• daemon1 tells that this is n/a, it additionally tells that the file has to be cached in his cache and asks xcache to do the work and store the results at his place
  • user1.backend0.child2 does the work and sends the cache content to daemon2
  • daemon2 stores it
  • child process 3 of user1.backend1 tries to fetch stuff from daemon3 (because that's the first place configured via "cache_engine") while processing the file in /my/path/cores/corefile1.php
  • daemon3 does send the cache content
  • user1.backend1.child3 is happy because user1.backend0.child1 already did the work for him

This one is intended to work too:

  • child process 4 of user2.backend0 tries to fetch stuff from daemon3 (because that's the first place configured via "cache_engine") while processing the file in /my/path/cores/corefile1.php
  • daemon3 does send the cache content
  • user2.backend0.child4 is happy because user1.backend0.child1 already did the work for him
  • child process 5 of user1.backend1 tries to fetch stuff from daemon3 (because that's the first place configured via "cache_engine") while processing a file in /my/users/1/file1.php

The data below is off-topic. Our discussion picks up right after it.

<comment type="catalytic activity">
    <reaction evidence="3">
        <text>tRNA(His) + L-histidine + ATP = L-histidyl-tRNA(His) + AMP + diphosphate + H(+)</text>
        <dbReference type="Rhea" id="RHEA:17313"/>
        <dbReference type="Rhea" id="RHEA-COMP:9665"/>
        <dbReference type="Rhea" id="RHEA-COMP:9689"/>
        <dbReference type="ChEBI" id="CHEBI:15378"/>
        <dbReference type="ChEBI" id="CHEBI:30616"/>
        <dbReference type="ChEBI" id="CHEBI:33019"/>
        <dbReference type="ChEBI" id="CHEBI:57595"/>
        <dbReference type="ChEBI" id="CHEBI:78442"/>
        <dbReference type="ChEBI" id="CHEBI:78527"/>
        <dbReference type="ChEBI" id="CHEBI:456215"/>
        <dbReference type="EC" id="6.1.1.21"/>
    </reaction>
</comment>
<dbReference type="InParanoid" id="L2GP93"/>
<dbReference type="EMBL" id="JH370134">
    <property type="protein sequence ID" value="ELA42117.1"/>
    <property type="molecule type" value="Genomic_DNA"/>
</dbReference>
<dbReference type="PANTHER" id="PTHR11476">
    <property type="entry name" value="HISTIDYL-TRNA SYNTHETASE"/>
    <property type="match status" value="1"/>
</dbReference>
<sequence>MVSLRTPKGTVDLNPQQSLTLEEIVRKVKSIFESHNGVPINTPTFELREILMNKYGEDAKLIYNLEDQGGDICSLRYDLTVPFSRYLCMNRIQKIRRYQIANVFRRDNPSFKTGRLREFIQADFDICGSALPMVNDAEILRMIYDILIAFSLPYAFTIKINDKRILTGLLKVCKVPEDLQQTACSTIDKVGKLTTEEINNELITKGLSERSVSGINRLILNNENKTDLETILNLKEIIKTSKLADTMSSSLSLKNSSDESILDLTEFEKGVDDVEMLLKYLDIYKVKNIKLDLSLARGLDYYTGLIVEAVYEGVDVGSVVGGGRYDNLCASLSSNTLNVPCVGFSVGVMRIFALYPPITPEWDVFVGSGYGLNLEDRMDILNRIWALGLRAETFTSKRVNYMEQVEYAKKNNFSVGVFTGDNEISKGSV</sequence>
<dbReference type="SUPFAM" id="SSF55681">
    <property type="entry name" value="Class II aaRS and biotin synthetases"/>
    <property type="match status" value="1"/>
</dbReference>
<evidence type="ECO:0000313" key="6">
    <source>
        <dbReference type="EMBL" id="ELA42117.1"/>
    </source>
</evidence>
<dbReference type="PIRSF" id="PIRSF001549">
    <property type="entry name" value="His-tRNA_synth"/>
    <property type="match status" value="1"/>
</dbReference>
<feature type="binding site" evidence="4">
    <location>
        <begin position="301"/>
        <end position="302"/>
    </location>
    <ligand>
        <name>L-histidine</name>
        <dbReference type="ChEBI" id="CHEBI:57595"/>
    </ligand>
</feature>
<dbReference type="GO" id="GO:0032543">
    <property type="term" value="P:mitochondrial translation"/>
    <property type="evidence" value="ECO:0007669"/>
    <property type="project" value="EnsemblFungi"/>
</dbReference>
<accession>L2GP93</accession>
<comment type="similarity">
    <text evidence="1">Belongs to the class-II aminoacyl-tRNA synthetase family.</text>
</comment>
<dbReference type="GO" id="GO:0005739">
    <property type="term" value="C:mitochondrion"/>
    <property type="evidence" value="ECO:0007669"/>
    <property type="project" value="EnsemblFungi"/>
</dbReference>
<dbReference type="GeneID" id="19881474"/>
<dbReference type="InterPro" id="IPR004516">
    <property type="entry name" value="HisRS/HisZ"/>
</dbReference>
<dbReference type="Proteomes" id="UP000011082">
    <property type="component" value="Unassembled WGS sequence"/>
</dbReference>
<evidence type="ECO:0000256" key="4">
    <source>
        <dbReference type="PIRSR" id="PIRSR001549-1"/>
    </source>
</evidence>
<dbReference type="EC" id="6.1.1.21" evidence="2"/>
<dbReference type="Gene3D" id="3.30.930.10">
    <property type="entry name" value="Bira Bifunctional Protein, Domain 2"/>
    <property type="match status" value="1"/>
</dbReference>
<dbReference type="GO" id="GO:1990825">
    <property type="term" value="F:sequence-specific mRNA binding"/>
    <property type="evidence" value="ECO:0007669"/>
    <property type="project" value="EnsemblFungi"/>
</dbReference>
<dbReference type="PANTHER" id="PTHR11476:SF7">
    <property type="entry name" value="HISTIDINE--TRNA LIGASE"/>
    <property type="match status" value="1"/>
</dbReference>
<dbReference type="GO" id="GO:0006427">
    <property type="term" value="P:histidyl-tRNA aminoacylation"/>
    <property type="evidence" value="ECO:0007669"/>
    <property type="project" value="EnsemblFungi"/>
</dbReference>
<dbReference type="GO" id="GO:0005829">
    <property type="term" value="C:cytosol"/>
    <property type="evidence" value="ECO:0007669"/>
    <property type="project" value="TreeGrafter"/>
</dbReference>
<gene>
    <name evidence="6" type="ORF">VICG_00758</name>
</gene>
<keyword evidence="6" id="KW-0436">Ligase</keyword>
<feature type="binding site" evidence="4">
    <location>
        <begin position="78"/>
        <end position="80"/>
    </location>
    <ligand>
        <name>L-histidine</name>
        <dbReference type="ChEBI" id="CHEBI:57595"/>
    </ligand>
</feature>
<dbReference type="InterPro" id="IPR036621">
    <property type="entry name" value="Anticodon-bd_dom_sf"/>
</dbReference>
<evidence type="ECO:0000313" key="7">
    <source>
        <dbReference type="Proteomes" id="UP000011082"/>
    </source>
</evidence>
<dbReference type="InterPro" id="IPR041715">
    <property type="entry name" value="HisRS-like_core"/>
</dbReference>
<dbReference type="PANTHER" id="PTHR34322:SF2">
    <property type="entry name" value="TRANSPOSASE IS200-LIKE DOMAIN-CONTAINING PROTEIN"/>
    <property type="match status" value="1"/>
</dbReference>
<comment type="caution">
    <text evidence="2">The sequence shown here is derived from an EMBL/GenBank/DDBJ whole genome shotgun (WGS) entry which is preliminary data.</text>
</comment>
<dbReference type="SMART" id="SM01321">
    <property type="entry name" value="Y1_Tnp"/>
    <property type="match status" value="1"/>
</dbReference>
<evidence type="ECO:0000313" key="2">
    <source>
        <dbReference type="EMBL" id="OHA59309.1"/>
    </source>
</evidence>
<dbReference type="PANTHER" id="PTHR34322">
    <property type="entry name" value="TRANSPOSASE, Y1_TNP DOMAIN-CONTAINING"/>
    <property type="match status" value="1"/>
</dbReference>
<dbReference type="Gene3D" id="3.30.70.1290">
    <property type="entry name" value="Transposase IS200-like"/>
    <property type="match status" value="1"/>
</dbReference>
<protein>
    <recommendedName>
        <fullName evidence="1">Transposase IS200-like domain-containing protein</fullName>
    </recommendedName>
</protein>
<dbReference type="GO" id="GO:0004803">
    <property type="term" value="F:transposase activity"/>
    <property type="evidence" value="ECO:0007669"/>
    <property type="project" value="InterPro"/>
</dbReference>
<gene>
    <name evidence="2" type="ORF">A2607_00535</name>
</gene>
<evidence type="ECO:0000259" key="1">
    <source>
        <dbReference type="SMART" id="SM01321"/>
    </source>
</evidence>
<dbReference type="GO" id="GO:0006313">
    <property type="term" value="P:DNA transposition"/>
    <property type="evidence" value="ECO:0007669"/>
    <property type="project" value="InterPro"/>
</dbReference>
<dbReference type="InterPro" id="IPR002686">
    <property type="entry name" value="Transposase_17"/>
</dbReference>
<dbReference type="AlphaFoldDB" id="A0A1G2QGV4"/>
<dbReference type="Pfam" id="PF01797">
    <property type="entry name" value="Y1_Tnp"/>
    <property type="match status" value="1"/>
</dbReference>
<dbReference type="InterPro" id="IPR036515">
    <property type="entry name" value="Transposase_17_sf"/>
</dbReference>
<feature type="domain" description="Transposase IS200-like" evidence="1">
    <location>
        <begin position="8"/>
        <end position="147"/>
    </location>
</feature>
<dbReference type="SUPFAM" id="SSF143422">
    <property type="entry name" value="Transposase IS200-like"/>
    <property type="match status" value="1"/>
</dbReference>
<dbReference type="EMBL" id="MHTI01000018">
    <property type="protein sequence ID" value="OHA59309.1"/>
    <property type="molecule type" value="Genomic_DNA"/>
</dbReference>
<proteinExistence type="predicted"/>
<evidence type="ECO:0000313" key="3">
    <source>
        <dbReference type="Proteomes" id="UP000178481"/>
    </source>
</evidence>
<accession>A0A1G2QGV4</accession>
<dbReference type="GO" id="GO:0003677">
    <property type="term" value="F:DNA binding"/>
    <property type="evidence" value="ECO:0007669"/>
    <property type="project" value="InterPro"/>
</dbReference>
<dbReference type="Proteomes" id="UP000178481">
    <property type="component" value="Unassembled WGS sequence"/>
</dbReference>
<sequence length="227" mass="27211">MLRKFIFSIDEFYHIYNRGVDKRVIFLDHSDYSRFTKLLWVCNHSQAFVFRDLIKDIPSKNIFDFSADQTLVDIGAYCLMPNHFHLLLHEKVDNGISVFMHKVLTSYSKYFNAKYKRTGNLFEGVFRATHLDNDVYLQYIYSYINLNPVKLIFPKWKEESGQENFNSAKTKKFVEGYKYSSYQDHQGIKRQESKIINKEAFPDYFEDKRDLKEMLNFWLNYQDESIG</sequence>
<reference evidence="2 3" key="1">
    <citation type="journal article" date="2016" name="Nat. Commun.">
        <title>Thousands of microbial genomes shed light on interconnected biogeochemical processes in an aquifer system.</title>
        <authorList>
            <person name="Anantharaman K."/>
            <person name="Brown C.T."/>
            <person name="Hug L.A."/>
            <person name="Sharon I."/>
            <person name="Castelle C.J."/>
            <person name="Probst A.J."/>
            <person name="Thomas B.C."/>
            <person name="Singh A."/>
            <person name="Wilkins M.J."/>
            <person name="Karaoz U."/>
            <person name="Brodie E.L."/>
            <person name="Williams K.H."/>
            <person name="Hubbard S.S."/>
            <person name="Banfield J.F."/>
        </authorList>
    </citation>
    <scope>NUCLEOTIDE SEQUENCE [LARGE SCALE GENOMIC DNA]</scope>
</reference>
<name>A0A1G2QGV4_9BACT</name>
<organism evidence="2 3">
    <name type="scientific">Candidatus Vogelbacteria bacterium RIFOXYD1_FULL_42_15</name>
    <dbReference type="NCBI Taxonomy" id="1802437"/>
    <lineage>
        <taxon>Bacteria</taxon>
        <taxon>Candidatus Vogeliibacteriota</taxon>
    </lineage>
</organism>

• daemon3 tells that this is n/a
  • child process 5 of user1.backend1 then tries to fetch stuff from daemon1 (because that's the second place configured via "cache_engine")
  • daemon1 does send the cache content
  • user1.backend1.child5 is happy because user1.backend0.child2 already did the work for him

Hopefully this will help you to understand my idea.

The good news is, that the same type of daemon could be used (I mean the same software) and the daemon itself doesn't have to be too smart.
The bad news is: It's a daemon ;-) So this is far away from the current xcache development.

A look at memcached could bring some light in the dark. Maybe it could even be used here:
http://www.danga.com/memcached/

I think this cache daemon would be great, because currently there is no solution for these issues available. What do you think?
Where are the drawbacks?
What is hard to implement?
Where can be helped out?

btw, XCache is able to cache files with same inode in 1 copy, and can also
recognize "same content" file by using md5 algorithm in XCache 2.0. too
bad that FILE is broken in either case

Nice to know, but I think this will not solve these issues or am I getting something wrong?

comment:3 Changed 2 years ago by moo

  • Milestone set to undecided